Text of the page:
The Micro-Level Effects of Civil Wars on Multiple Dimensions of Women’s Empowerment
After a significant drop after the end of the Cold War, the number of civil wars and armed conflicts has increased significantly since 2013. In 2020, the Uppsala Conflict Data Program (2020) reported 55 ongoing armed conflicts. Civilians are heavily affected by violence, displacement, property destruction, and a deterioration in access to basic services. However, beyond their destructive impact, armed conflicts can also destabilize unequal social, political and gender relations and norms, thus potentially providing formerly marginalized groups (e.g., ethnic minorities, women) opportunities to achieve rights, decision-making power, and influence. Such "positive" by-effects of armed conflicts are uncertain, but under specific conditions (e.g. international support) these empowerment effects may be more likely. The aim of this project is to understand if, when and how armed conflicts contribute to women's empowerment.
Prior research and gaps
Recent quantitative research suggests that civil wars promote women’s political representation, but these accounts reflect country-level aggregate measures and often focus implicitly on a minority of political ‘elite’ women (e.g., female members of parliament). Thus, they do not inform us how subnational and individual-level variation in civil war exposure affect the majority of ‘non-elite’ women at the local level.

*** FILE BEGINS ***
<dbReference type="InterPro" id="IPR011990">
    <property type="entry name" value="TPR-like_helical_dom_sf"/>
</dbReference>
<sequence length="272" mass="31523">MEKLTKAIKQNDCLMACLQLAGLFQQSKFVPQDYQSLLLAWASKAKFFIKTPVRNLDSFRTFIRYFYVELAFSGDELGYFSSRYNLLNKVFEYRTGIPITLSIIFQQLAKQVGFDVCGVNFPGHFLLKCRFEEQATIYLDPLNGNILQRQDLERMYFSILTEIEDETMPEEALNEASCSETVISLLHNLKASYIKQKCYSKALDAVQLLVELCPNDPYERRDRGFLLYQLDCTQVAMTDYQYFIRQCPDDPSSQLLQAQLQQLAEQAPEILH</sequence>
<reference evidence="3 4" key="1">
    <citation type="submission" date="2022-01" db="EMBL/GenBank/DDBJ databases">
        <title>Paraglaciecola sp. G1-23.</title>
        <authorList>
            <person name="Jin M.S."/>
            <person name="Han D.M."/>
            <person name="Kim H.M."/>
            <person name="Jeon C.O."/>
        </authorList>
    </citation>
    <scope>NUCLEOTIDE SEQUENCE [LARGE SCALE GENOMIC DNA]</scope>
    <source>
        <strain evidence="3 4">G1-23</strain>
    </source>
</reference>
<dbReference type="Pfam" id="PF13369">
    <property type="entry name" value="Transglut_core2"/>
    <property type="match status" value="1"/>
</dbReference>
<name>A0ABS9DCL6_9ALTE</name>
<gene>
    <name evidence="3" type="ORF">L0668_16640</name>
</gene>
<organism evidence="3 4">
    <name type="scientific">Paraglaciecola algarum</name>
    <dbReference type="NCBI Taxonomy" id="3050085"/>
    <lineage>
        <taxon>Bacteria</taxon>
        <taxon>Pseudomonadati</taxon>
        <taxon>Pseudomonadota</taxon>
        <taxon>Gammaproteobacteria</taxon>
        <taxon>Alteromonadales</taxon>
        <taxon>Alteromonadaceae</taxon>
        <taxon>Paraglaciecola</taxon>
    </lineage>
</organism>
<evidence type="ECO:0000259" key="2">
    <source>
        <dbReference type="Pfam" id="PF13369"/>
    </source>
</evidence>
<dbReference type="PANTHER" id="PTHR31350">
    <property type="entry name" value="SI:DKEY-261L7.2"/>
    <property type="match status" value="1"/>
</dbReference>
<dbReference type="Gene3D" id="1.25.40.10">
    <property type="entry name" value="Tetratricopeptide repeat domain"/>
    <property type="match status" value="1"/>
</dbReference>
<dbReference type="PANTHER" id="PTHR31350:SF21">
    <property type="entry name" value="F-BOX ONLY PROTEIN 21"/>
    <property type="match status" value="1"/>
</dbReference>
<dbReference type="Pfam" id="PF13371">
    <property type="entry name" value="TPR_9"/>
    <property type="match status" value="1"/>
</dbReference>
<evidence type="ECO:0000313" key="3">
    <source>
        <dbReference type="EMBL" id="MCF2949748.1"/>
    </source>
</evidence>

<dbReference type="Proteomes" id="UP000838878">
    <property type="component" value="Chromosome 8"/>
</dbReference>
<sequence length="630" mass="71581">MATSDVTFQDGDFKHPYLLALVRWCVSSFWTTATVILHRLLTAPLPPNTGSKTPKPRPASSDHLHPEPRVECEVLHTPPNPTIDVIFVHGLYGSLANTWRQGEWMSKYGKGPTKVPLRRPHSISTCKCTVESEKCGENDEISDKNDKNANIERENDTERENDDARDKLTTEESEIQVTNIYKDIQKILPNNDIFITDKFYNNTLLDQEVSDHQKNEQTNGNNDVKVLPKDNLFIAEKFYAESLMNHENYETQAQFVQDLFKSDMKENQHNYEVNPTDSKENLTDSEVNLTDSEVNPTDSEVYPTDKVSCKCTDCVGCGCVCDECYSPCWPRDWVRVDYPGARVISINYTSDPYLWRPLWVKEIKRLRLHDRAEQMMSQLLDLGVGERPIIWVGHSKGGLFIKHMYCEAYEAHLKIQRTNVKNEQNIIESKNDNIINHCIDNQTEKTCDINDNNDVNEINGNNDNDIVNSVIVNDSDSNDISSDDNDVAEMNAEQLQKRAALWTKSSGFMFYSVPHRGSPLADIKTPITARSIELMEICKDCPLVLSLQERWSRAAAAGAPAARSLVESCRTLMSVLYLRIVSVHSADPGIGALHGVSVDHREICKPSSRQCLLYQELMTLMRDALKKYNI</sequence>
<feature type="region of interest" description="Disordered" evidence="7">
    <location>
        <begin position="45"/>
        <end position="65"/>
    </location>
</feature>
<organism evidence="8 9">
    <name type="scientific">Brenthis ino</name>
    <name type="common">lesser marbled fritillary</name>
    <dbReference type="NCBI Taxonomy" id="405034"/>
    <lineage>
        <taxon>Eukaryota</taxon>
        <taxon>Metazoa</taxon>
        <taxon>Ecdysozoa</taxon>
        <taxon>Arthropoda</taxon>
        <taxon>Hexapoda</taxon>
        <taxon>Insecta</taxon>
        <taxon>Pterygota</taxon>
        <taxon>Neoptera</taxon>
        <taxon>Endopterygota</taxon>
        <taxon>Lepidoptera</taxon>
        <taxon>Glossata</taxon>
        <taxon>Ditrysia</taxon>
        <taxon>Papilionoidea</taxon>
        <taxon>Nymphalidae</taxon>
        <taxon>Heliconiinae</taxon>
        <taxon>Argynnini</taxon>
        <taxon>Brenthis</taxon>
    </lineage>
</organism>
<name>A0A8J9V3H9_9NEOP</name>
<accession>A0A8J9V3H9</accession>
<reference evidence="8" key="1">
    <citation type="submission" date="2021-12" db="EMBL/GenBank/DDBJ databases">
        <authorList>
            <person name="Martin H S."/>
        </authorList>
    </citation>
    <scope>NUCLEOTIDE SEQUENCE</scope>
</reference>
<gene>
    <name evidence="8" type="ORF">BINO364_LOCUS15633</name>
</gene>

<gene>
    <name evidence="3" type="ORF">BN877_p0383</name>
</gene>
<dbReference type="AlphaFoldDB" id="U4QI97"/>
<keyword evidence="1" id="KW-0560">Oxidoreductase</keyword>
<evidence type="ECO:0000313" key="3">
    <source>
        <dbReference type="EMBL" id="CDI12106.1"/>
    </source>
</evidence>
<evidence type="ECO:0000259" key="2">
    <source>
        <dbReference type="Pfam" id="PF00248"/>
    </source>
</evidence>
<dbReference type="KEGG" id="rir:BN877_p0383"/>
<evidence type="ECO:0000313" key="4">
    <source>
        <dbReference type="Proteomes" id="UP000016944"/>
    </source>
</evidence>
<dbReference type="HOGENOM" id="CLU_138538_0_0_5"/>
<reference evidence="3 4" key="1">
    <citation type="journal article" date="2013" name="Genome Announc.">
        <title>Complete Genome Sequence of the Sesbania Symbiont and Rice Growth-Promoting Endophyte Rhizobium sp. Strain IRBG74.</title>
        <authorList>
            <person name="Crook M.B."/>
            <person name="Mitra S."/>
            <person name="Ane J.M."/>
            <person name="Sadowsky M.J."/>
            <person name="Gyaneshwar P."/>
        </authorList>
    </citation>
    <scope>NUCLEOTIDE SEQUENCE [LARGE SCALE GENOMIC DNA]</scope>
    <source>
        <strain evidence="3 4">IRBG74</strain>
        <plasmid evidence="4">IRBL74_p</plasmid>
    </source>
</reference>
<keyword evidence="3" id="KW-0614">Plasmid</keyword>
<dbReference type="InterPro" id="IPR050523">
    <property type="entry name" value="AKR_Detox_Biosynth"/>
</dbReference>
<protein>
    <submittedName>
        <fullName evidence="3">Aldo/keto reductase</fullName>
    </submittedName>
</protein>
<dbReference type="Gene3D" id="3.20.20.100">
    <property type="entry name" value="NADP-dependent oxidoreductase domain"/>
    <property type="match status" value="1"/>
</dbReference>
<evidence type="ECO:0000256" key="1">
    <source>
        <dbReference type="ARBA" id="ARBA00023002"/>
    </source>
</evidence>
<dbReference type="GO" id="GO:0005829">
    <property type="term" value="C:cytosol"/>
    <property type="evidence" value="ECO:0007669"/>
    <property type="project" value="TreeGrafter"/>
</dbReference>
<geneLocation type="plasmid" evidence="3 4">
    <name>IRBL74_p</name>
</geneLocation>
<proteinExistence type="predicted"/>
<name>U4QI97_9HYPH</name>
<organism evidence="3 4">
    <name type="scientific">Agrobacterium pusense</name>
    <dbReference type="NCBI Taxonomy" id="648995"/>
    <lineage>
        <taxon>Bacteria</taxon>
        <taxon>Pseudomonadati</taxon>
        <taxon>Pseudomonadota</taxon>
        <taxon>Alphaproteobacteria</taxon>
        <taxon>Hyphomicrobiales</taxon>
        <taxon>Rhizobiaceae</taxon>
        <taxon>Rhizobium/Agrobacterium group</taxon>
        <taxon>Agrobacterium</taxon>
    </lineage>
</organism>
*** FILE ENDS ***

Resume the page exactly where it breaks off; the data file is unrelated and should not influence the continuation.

To address this challenge, we will develop a theoretical framework that helps to explore the effects of civil wars on i) multiple dimensions of women’s empowerment in the household and family, the community, and local politics. Moreover, we introduce ii) nuanced definitions for different types of exposure to civil war violence, iii) the difference between changes in gender roles and gender attitudes, and iv) the moderating effect of context conditions. Building on the variation of each of these four dimensions allows us to generate a large set of hypotheses to advance a systematic and nuanced understanding of when, why, and how civil wars promote women’s empowerment, and when they do not.
To empirically explore these hypotheses, we will combine survey experiments, archival data, GIS, and qualitative research in Colombia, DR Congo, and Sri Lanka. While each country case has experienced several decades of civil war, there is significant within-case and between-case variation in social context, conflict dimensions, patterns of violence, and conflict status, rendering them ideal for exploring the local effects of civil war violence on women’s empowerment. Drawing on this comparative design will allow us to assess common patterns, divergences, and conditional effects. Altogether, this wealth of findings will establish a new conceptual and empirical research platform on the impact of civil wars on gender relations.
Colombia, DR Congo, Sri Lanka
Carlo Koos (PI)
1 Reserach assistant (tbh)
2 Postdoctoral researchers (tbh)
1 PhD student (tbh)
Colombia: EAFIT Medellin, Universidad del Rosario in Bogota
DR Congo: Université Officielle de Bukavu, Research Initiatives for Social Development in Bukavu
Sri Lanka: University of Colombo
European Research Council, Starting Grant